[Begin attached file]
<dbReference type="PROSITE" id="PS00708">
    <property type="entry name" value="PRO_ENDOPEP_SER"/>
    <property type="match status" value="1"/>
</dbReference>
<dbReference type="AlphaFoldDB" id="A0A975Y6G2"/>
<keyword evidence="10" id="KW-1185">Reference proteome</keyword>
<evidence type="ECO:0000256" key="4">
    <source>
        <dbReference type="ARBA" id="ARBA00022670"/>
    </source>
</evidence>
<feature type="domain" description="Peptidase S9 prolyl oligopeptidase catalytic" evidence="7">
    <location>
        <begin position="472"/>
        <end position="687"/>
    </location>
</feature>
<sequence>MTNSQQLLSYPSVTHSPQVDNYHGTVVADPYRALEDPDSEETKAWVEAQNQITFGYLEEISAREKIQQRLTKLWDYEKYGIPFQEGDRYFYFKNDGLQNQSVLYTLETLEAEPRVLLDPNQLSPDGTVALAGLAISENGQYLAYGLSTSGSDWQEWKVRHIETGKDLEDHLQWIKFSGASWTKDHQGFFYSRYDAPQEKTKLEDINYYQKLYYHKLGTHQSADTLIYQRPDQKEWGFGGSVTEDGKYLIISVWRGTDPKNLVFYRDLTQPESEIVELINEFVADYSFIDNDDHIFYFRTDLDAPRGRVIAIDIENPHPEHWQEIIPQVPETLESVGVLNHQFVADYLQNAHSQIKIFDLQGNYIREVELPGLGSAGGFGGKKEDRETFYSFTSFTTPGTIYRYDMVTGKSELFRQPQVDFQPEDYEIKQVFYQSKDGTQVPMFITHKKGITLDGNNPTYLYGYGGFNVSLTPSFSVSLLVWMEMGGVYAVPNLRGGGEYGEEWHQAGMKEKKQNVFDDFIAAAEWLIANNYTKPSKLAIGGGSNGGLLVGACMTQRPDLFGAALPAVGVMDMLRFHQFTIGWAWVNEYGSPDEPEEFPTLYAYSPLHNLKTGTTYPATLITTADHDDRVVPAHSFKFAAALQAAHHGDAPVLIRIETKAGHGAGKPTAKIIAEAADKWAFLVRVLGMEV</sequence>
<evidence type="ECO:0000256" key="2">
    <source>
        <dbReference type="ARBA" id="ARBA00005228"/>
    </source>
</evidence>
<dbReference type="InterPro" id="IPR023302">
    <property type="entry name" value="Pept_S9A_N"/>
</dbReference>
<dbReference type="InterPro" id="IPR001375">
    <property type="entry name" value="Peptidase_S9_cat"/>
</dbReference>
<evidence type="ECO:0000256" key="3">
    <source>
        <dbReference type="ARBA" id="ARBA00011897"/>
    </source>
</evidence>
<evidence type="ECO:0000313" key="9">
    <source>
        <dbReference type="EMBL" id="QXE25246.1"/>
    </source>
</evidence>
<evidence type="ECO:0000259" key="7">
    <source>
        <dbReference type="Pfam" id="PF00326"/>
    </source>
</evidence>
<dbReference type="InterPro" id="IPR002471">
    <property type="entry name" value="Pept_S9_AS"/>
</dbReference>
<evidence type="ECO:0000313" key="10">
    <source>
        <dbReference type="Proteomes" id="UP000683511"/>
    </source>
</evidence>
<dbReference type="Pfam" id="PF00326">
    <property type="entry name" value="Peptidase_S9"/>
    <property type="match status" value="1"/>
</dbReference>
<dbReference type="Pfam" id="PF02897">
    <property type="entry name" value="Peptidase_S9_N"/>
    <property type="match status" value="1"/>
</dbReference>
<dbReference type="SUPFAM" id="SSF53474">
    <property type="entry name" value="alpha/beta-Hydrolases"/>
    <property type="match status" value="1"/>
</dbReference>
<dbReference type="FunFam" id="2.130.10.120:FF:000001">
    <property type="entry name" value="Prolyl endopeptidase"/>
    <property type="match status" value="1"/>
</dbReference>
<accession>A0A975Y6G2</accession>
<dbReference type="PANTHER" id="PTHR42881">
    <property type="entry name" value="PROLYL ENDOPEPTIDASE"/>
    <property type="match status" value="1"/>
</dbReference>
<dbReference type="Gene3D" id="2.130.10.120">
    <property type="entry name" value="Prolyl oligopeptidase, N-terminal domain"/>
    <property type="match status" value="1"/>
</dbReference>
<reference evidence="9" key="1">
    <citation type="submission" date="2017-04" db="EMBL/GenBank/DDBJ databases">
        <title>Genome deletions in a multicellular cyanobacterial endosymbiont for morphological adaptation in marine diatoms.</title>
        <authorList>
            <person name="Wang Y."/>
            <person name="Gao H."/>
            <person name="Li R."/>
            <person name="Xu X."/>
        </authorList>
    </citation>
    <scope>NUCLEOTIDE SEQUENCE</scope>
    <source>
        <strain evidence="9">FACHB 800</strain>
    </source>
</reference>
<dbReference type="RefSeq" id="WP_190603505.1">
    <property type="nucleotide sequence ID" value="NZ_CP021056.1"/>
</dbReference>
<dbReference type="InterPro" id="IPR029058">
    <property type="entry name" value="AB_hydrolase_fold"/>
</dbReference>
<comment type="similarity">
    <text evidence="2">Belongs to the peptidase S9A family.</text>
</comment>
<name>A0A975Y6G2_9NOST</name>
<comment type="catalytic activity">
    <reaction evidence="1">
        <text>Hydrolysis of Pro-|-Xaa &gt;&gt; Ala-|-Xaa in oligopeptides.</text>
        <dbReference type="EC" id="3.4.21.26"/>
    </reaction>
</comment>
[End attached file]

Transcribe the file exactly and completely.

<dbReference type="PROSITE" id="PS00708">
    <property type="entry name" value="PRO_ENDOPEP_SER"/>
    <property type="match status" value="1"/>
</dbReference>
<dbReference type="AlphaFoldDB" id="A0A975Y6G2"/>
<keyword evidence="10" id="KW-1185">Reference proteome</keyword>
<evidence type="ECO:0000256" key="4">
    <source>
        <dbReference type="ARBA" id="ARBA00022670"/>
    </source>
</evidence>
<feature type="domain" description="Peptidase S9 prolyl oligopeptidase catalytic" evidence="7">
    <location>
        <begin position="472"/>
        <end position="687"/>
    </location>
</feature>
<sequence>MTNSQQLLSYPSVTHSPQVDNYHGTVVADPYRALEDPDSEETKAWVEAQNQITFGYLEEISAREKIQQRLTKLWDYEKYGIPFQEGDRYFYFKNDGLQNQSVLYTLETLEAEPRVLLDPNQLSPDGTVALAGLAISENGQYLAYGLSTSGSDWQEWKVRHIETGKDLEDHLQWIKFSGASWTKDHQGFFYSRYDAPQEKTKLEDINYYQKLYYHKLGTHQSADTLIYQRPDQKEWGFGGSVTEDGKYLIISVWRGTDPKNLVFYRDLTQPESEIVELINEFVADYSFIDNDDHIFYFRTDLDAPRGRVIAIDIENPHPEHWQEIIPQVPETLESVGVLNHQFVADYLQNAHSQIKIFDLQGNYIREVELPGLGSAGGFGGKKEDRETFYSFTSFTTPGTIYRYDMVTGKSELFRQPQVDFQPEDYEIKQVFYQSKDGTQVPMFITHKKGITLDGNNPTYLYGYGGFNVSLTPSFSVSLLVWMEMGGVYAVPNLRGGGEYGEEWHQAGMKEKKQNVFDDFIAAAEWLIANNYTKPSKLAIGGGSNGGLLVGACMTQRPDLFGAALPAVGVMDMLRFHQFTIGWAWVNEYGSPDEPEEFPTLYAYSPLHNLKTGTTYPATLITTADHDDRVVPAHSFKFAAALQAAHHGDAPVLIRIETKAGHGAGKPTAKIIAEAADKWAFLVRVLGMEV</sequence>
<evidence type="ECO:0000256" key="2">
    <source>
        <dbReference type="ARBA" id="ARBA00005228"/>
    </source>
</evidence>
<dbReference type="InterPro" id="IPR023302">
    <property type="entry name" value="Pept_S9A_N"/>
</dbReference>
<dbReference type="InterPro" id="IPR001375">
    <property type="entry name" value="Peptidase_S9_cat"/>
</dbReference>
<evidence type="ECO:0000256" key="3">
    <source>
        <dbReference type="ARBA" id="ARBA00011897"/>
    </source>
</evidence>
<evidence type="ECO:0000313" key="9">
    <source>
        <dbReference type="EMBL" id="QXE25246.1"/>
    </source>
</evidence>
<evidence type="ECO:0000259" key="7">
    <source>
        <dbReference type="Pfam" id="PF00326"/>
    </source>
</evidence>
<dbReference type="InterPro" id="IPR002471">
    <property type="entry name" value="Pept_S9_AS"/>
</dbReference>
<evidence type="ECO:0000313" key="10">
    <source>
        <dbReference type="Proteomes" id="UP000683511"/>
    </source>
</evidence>
<dbReference type="Pfam" id="PF00326">
    <property type="entry name" value="Peptidase_S9"/>
    <property type="match status" value="1"/>
</dbReference>
<dbReference type="Pfam" id="PF02897">
    <property type="entry name" value="Peptidase_S9_N"/>
    <property type="match status" value="1"/>
</dbReference>
<dbReference type="SUPFAM" id="SSF53474">
    <property type="entry name" value="alpha/beta-Hydrolases"/>
    <property type="match status" value="1"/>
</dbReference>
<dbReference type="FunFam" id="2.130.10.120:FF:000001">
    <property type="entry name" value="Prolyl endopeptidase"/>
    <property type="match status" value="1"/>
</dbReference>
<accession>A0A975Y6G2</accession>
<dbReference type="PANTHER" id="PTHR42881">
    <property type="entry name" value="PROLYL ENDOPEPTIDASE"/>
    <property type="match status" value="1"/>
</dbReference>
<dbReference type="Gene3D" id="2.130.10.120">
    <property type="entry name" value="Prolyl oligopeptidase, N-terminal domain"/>
    <property type="match status" value="1"/>
</dbReference>
<reference evidence="9" key="1">
    <citation type="submission" date="2017-04" db="EMBL/GenBank/DDBJ databases">
        <title>Genome deletions in a multicellular cyanobacterial endosymbiont for morphological adaptation in marine diatoms.</title>
        <authorList>
            <person name="Wang Y."/>
            <person name="Gao H."/>
            <person name="Li R."/>
            <person name="Xu X."/>
        </authorList>
    </citation>
    <scope>NUCLEOTIDE SEQUENCE</scope>
    <source>
        <strain evidence="9">FACHB 800</strain>
    </source>
</reference>
<dbReference type="RefSeq" id="WP_190603505.1">
    <property type="nucleotide sequence ID" value="NZ_CP021056.1"/>
</dbReference>
<dbReference type="InterPro" id="IPR029058">
    <property type="entry name" value="AB_hydrolase_fold"/>
</dbReference>
<comment type="similarity">
    <text evidence="2">Belongs to the peptidase S9A family.</text>
</comment>
<name>A0A975Y6G2_9NOST</name>
<comment type="catalytic activity">
    <reaction evidence="1">
        <text>Hydrolysis of Pro-|-Xaa &gt;&gt; Ala-|-Xaa in oligopeptides.</text>
        <dbReference type="EC" id="3.4.21.26"/>
    </reaction>
</comment>